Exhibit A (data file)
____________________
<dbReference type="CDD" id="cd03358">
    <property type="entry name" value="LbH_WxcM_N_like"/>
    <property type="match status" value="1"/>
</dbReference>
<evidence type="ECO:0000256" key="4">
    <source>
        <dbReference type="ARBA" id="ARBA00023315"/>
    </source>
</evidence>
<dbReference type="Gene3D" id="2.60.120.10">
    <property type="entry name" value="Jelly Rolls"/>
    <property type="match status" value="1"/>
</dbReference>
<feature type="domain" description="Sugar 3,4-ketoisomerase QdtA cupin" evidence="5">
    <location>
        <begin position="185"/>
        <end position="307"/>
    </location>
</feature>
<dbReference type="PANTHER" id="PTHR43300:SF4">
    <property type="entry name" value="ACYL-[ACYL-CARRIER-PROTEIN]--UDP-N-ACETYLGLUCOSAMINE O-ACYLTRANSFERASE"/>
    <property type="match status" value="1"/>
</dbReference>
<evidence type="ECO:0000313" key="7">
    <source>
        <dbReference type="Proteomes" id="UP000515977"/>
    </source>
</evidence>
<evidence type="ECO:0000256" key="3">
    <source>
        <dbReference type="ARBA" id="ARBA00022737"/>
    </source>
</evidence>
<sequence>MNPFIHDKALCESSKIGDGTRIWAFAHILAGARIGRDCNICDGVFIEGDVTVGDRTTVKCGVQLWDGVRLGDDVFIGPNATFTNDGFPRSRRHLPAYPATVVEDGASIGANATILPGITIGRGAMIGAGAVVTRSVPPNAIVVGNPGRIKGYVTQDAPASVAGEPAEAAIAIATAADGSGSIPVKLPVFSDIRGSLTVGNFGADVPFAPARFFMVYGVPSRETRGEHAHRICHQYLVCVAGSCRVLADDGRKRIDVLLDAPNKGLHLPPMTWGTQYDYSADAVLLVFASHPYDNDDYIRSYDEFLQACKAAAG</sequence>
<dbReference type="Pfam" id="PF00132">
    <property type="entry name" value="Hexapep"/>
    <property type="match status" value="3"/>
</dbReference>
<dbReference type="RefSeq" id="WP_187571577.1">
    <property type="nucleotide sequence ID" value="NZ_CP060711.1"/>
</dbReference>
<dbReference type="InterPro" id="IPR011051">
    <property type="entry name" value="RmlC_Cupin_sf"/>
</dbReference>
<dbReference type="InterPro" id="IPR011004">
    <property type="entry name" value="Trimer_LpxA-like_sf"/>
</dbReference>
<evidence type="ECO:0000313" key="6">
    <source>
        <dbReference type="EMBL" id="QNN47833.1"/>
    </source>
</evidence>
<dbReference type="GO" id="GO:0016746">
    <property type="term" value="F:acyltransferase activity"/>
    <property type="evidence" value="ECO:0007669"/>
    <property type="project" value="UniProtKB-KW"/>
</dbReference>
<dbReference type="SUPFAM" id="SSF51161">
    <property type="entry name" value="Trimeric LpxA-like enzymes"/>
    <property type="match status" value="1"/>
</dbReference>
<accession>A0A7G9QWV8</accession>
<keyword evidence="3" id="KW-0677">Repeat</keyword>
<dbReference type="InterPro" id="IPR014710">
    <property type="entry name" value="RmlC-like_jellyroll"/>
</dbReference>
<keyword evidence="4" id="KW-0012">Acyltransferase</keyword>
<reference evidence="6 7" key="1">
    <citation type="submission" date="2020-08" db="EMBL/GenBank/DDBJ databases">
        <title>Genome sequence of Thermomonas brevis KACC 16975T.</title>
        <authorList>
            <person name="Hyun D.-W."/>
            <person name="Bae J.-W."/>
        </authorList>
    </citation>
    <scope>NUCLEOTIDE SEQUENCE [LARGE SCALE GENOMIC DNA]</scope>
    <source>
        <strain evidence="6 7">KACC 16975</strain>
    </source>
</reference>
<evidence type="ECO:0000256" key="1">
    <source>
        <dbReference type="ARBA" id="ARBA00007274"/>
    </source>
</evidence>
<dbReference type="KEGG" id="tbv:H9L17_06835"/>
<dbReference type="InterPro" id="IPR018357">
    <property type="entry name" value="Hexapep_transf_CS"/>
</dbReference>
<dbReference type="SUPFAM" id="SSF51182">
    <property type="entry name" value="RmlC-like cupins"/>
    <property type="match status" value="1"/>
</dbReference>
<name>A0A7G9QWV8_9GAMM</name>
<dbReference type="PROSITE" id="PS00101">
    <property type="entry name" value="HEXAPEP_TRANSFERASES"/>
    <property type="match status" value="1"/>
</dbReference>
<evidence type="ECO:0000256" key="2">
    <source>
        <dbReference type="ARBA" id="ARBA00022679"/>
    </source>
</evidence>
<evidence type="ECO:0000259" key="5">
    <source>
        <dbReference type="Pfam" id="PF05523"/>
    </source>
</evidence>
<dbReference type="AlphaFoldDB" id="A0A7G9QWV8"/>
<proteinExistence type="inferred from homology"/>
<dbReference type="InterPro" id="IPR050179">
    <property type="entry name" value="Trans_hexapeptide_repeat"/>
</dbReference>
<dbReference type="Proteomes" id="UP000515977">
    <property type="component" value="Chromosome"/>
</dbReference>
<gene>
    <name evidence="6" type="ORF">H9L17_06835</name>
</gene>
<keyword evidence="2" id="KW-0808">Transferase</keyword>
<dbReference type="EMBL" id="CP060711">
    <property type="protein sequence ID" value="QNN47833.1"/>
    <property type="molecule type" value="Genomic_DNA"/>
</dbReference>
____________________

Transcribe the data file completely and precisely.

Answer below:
<dbReference type="CDD" id="cd03358">
    <property type="entry name" value="LbH_WxcM_N_like"/>
    <property type="match status" value="1"/>
</dbReference>
<evidence type="ECO:0000256" key="4">
    <source>
        <dbReference type="ARBA" id="ARBA00023315"/>
    </source>
</evidence>
<dbReference type="Gene3D" id="2.60.120.10">
    <property type="entry name" value="Jelly Rolls"/>
    <property type="match status" value="1"/>
</dbReference>
<feature type="domain" description="Sugar 3,4-ketoisomerase QdtA cupin" evidence="5">
    <location>
        <begin position="185"/>
        <end position="307"/>
    </location>
</feature>
<dbReference type="PANTHER" id="PTHR43300:SF4">
    <property type="entry name" value="ACYL-[ACYL-CARRIER-PROTEIN]--UDP-N-ACETYLGLUCOSAMINE O-ACYLTRANSFERASE"/>
    <property type="match status" value="1"/>
</dbReference>
<evidence type="ECO:0000313" key="7">
    <source>
        <dbReference type="Proteomes" id="UP000515977"/>
    </source>
</evidence>
<evidence type="ECO:0000256" key="3">
    <source>
        <dbReference type="ARBA" id="ARBA00022737"/>
    </source>
</evidence>
<sequence>MNPFIHDKALCESSKIGDGTRIWAFAHILAGARIGRDCNICDGVFIEGDVTVGDRTTVKCGVQLWDGVRLGDDVFIGPNATFTNDGFPRSRRHLPAYPATVVEDGASIGANATILPGITIGRGAMIGAGAVVTRSVPPNAIVVGNPGRIKGYVTQDAPASVAGEPAEAAIAIATAADGSGSIPVKLPVFSDIRGSLTVGNFGADVPFAPARFFMVYGVPSRETRGEHAHRICHQYLVCVAGSCRVLADDGRKRIDVLLDAPNKGLHLPPMTWGTQYDYSADAVLLVFASHPYDNDDYIRSYDEFLQACKAAAG</sequence>
<dbReference type="Pfam" id="PF00132">
    <property type="entry name" value="Hexapep"/>
    <property type="match status" value="3"/>
</dbReference>
<dbReference type="RefSeq" id="WP_187571577.1">
    <property type="nucleotide sequence ID" value="NZ_CP060711.1"/>
</dbReference>
<dbReference type="InterPro" id="IPR011051">
    <property type="entry name" value="RmlC_Cupin_sf"/>
</dbReference>
<dbReference type="InterPro" id="IPR011004">
    <property type="entry name" value="Trimer_LpxA-like_sf"/>
</dbReference>
<evidence type="ECO:0000313" key="6">
    <source>
        <dbReference type="EMBL" id="QNN47833.1"/>
    </source>
</evidence>
<dbReference type="GO" id="GO:0016746">
    <property type="term" value="F:acyltransferase activity"/>
    <property type="evidence" value="ECO:0007669"/>
    <property type="project" value="UniProtKB-KW"/>
</dbReference>
<dbReference type="SUPFAM" id="SSF51161">
    <property type="entry name" value="Trimeric LpxA-like enzymes"/>
    <property type="match status" value="1"/>
</dbReference>
<accession>A0A7G9QWV8</accession>
<keyword evidence="3" id="KW-0677">Repeat</keyword>
<dbReference type="InterPro" id="IPR014710">
    <property type="entry name" value="RmlC-like_jellyroll"/>
</dbReference>
<keyword evidence="4" id="KW-0012">Acyltransferase</keyword>
<reference evidence="6 7" key="1">
    <citation type="submission" date="2020-08" db="EMBL/GenBank/DDBJ databases">
        <title>Genome sequence of Thermomonas brevis KACC 16975T.</title>
        <authorList>
            <person name="Hyun D.-W."/>
            <person name="Bae J.-W."/>
        </authorList>
    </citation>
    <scope>NUCLEOTIDE SEQUENCE [LARGE SCALE GENOMIC DNA]</scope>
    <source>
        <strain evidence="6 7">KACC 16975</strain>
    </source>
</reference>
<evidence type="ECO:0000256" key="1">
    <source>
        <dbReference type="ARBA" id="ARBA00007274"/>
    </source>
</evidence>
<dbReference type="KEGG" id="tbv:H9L17_06835"/>
<dbReference type="InterPro" id="IPR018357">
    <property type="entry name" value="Hexapep_transf_CS"/>
</dbReference>
<dbReference type="SUPFAM" id="SSF51182">
    <property type="entry name" value="RmlC-like cupins"/>
    <property type="match status" value="1"/>
</dbReference>
<name>A0A7G9QWV8_9GAMM</name>
<dbReference type="PROSITE" id="PS00101">
    <property type="entry name" value="HEXAPEP_TRANSFERASES"/>
    <property type="match status" value="1"/>
</dbReference>
<evidence type="ECO:0000256" key="2">
    <source>
        <dbReference type="ARBA" id="ARBA00022679"/>
    </source>
</evidence>
<evidence type="ECO:0000259" key="5">
    <source>
        <dbReference type="Pfam" id="PF05523"/>
    </source>
</evidence>
<dbReference type="AlphaFoldDB" id="A0A7G9QWV8"/>
<proteinExistence type="inferred from homology"/>
<dbReference type="InterPro" id="IPR050179">
    <property type="entry name" value="Trans_hexapeptide_repeat"/>
</dbReference>
<dbReference type="Proteomes" id="UP000515977">
    <property type="component" value="Chromosome"/>
</dbReference>
<gene>
    <name evidence="6" type="ORF">H9L17_06835</name>
</gene>
<keyword evidence="2" id="KW-0808">Transferase</keyword>
<dbReference type="EMBL" id="CP060711">
    <property type="protein sequence ID" value="QNN47833.1"/>
    <property type="molecule type" value="Genomic_DNA"/>
</dbReference>